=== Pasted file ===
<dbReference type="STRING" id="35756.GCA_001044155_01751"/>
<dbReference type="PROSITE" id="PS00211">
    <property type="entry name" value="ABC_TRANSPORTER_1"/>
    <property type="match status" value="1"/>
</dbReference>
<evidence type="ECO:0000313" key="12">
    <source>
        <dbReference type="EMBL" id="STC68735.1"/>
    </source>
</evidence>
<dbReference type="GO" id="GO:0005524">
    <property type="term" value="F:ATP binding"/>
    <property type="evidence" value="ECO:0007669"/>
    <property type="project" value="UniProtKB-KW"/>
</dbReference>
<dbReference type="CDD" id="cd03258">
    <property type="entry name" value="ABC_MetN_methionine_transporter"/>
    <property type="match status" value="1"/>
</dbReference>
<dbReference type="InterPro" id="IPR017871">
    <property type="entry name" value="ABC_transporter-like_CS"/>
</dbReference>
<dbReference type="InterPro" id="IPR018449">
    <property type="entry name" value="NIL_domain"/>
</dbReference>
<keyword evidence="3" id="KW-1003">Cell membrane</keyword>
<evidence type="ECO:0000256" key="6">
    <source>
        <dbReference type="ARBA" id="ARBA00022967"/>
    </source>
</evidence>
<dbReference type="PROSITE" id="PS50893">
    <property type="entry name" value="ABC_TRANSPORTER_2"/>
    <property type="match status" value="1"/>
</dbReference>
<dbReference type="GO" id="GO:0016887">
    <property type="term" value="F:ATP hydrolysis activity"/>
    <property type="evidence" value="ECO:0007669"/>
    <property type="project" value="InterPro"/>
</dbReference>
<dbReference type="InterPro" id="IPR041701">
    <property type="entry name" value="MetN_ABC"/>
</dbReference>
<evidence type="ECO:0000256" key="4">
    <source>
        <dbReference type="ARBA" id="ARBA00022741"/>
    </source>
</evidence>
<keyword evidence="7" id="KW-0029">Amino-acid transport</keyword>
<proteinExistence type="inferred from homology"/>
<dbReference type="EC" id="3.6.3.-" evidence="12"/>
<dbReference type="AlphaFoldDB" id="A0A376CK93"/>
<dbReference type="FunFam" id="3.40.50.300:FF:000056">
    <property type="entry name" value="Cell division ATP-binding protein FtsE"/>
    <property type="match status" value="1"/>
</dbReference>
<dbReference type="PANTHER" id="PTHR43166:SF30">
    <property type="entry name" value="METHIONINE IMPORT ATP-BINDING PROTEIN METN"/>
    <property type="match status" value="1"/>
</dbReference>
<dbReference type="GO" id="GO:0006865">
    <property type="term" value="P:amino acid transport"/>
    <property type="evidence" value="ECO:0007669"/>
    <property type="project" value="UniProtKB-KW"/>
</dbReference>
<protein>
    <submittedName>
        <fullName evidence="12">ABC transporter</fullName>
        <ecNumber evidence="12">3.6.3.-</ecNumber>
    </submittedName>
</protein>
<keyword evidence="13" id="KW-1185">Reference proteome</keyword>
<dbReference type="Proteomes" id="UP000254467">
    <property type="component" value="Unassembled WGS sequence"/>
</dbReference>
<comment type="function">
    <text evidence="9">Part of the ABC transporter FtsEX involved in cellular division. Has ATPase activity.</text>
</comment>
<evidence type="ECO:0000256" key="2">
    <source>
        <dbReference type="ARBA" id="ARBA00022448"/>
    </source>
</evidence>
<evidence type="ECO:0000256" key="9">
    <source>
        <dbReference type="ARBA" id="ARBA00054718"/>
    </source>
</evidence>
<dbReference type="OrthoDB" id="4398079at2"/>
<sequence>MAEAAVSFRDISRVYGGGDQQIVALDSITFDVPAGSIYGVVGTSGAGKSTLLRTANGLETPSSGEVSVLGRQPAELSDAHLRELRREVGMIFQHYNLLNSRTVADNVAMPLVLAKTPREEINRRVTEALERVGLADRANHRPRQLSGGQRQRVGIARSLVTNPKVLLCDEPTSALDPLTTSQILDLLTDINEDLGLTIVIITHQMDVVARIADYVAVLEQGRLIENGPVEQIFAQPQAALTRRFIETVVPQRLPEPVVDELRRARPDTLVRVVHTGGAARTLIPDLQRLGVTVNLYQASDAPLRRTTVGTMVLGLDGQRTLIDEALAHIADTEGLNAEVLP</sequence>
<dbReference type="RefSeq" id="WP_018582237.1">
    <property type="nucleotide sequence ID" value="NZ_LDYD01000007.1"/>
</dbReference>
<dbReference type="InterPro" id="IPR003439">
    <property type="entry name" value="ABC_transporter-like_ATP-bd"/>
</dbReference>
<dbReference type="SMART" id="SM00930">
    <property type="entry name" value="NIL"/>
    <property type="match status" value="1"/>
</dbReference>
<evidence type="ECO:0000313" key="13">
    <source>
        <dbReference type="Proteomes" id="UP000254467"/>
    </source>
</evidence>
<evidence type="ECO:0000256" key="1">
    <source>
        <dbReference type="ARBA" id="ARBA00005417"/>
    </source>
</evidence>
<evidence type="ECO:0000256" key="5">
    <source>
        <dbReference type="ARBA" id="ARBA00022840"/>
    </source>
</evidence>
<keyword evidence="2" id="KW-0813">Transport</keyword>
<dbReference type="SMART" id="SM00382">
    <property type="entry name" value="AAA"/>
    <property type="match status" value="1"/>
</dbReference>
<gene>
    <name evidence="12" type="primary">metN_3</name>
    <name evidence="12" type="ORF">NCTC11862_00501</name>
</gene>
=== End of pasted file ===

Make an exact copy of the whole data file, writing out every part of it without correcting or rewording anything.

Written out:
<dbReference type="STRING" id="35756.GCA_001044155_01751"/>
<dbReference type="PROSITE" id="PS00211">
    <property type="entry name" value="ABC_TRANSPORTER_1"/>
    <property type="match status" value="1"/>
</dbReference>
<evidence type="ECO:0000313" key="12">
    <source>
        <dbReference type="EMBL" id="STC68735.1"/>
    </source>
</evidence>
<dbReference type="GO" id="GO:0005524">
    <property type="term" value="F:ATP binding"/>
    <property type="evidence" value="ECO:0007669"/>
    <property type="project" value="UniProtKB-KW"/>
</dbReference>
<dbReference type="CDD" id="cd03258">
    <property type="entry name" value="ABC_MetN_methionine_transporter"/>
    <property type="match status" value="1"/>
</dbReference>
<dbReference type="InterPro" id="IPR017871">
    <property type="entry name" value="ABC_transporter-like_CS"/>
</dbReference>
<dbReference type="InterPro" id="IPR018449">
    <property type="entry name" value="NIL_domain"/>
</dbReference>
<keyword evidence="3" id="KW-1003">Cell membrane</keyword>
<evidence type="ECO:0000256" key="6">
    <source>
        <dbReference type="ARBA" id="ARBA00022967"/>
    </source>
</evidence>
<dbReference type="PROSITE" id="PS50893">
    <property type="entry name" value="ABC_TRANSPORTER_2"/>
    <property type="match status" value="1"/>
</dbReference>
<dbReference type="GO" id="GO:0016887">
    <property type="term" value="F:ATP hydrolysis activity"/>
    <property type="evidence" value="ECO:0007669"/>
    <property type="project" value="InterPro"/>
</dbReference>
<dbReference type="InterPro" id="IPR041701">
    <property type="entry name" value="MetN_ABC"/>
</dbReference>
<evidence type="ECO:0000256" key="4">
    <source>
        <dbReference type="ARBA" id="ARBA00022741"/>
    </source>
</evidence>
<keyword evidence="7" id="KW-0029">Amino-acid transport</keyword>
<proteinExistence type="inferred from homology"/>
<dbReference type="EC" id="3.6.3.-" evidence="12"/>
<dbReference type="AlphaFoldDB" id="A0A376CK93"/>
<dbReference type="FunFam" id="3.40.50.300:FF:000056">
    <property type="entry name" value="Cell division ATP-binding protein FtsE"/>
    <property type="match status" value="1"/>
</dbReference>
<dbReference type="PANTHER" id="PTHR43166:SF30">
    <property type="entry name" value="METHIONINE IMPORT ATP-BINDING PROTEIN METN"/>
    <property type="match status" value="1"/>
</dbReference>
<dbReference type="GO" id="GO:0006865">
    <property type="term" value="P:amino acid transport"/>
    <property type="evidence" value="ECO:0007669"/>
    <property type="project" value="UniProtKB-KW"/>
</dbReference>
<protein>
    <submittedName>
        <fullName evidence="12">ABC transporter</fullName>
        <ecNumber evidence="12">3.6.3.-</ecNumber>
    </submittedName>
</protein>
<keyword evidence="13" id="KW-1185">Reference proteome</keyword>
<dbReference type="Proteomes" id="UP000254467">
    <property type="component" value="Unassembled WGS sequence"/>
</dbReference>
<comment type="function">
    <text evidence="9">Part of the ABC transporter FtsEX involved in cellular division. Has ATPase activity.</text>
</comment>
<evidence type="ECO:0000256" key="2">
    <source>
        <dbReference type="ARBA" id="ARBA00022448"/>
    </source>
</evidence>
<evidence type="ECO:0000256" key="9">
    <source>
        <dbReference type="ARBA" id="ARBA00054718"/>
    </source>
</evidence>
<dbReference type="OrthoDB" id="4398079at2"/>
<sequence>MAEAAVSFRDISRVYGGGDQQIVALDSITFDVPAGSIYGVVGTSGAGKSTLLRTANGLETPSSGEVSVLGRQPAELSDAHLRELRREVGMIFQHYNLLNSRTVADNVAMPLVLAKTPREEINRRVTEALERVGLADRANHRPRQLSGGQRQRVGIARSLVTNPKVLLCDEPTSALDPLTTSQILDLLTDINEDLGLTIVIITHQMDVVARIADYVAVLEQGRLIENGPVEQIFAQPQAALTRRFIETVVPQRLPEPVVDELRRARPDTLVRVVHTGGAARTLIPDLQRLGVTVNLYQASDAPLRRTTVGTMVLGLDGQRTLIDEALAHIADTEGLNAEVLP</sequence>
<dbReference type="RefSeq" id="WP_018582237.1">
    <property type="nucleotide sequence ID" value="NZ_LDYD01000007.1"/>
</dbReference>
<dbReference type="InterPro" id="IPR003439">
    <property type="entry name" value="ABC_transporter-like_ATP-bd"/>
</dbReference>
<dbReference type="SMART" id="SM00930">
    <property type="entry name" value="NIL"/>
    <property type="match status" value="1"/>
</dbReference>
<evidence type="ECO:0000313" key="13">
    <source>
        <dbReference type="Proteomes" id="UP000254467"/>
    </source>
</evidence>
<evidence type="ECO:0000256" key="1">
    <source>
        <dbReference type="ARBA" id="ARBA00005417"/>
    </source>
</evidence>
<evidence type="ECO:0000256" key="5">
    <source>
        <dbReference type="ARBA" id="ARBA00022840"/>
    </source>
</evidence>
<keyword evidence="2" id="KW-0813">Transport</keyword>
<dbReference type="SMART" id="SM00382">
    <property type="entry name" value="AAA"/>
    <property type="match status" value="1"/>
</dbReference>
<gene>
    <name evidence="12" type="primary">metN_3</name>
    <name evidence="12" type="ORF">NCTC11862_00501</name>
</gene>